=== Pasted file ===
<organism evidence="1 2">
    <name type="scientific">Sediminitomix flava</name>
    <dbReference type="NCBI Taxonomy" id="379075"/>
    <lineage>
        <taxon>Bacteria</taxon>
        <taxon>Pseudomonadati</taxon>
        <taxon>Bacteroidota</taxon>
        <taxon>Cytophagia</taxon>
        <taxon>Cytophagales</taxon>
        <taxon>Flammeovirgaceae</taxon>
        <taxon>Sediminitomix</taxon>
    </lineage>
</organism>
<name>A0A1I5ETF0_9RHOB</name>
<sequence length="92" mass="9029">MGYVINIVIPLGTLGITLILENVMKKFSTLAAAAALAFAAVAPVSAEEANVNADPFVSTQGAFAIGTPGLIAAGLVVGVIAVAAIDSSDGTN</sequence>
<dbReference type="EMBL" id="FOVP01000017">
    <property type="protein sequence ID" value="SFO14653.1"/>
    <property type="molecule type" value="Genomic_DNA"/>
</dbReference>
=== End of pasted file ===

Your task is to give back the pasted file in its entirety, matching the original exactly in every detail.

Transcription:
<organism evidence="1 2">
    <name type="scientific">Sediminitomix flava</name>
    <dbReference type="NCBI Taxonomy" id="379075"/>
    <lineage>
        <taxon>Bacteria</taxon>
        <taxon>Pseudomonadati</taxon>
        <taxon>Bacteroidota</taxon>
        <taxon>Cytophagia</taxon>
        <taxon>Cytophagales</taxon>
        <taxon>Flammeovirgaceae</taxon>
        <taxon>Sediminitomix</taxon>
    </lineage>
</organism>
<name>A0A1I5ETF0_9RHOB</name>
<sequence length="92" mass="9029">MGYVINIVIPLGTLGITLILENVMKKFSTLAAAAALAFAAVAPVSAEEANVNADPFVSTQGAFAIGTPGLIAAGLVVGVIAVAAIDSSDGTN</sequence>
<dbReference type="EMBL" id="FOVP01000017">
    <property type="protein sequence ID" value="SFO14653.1"/>
    <property type="molecule type" value="Genomic_DNA"/>
</dbReference>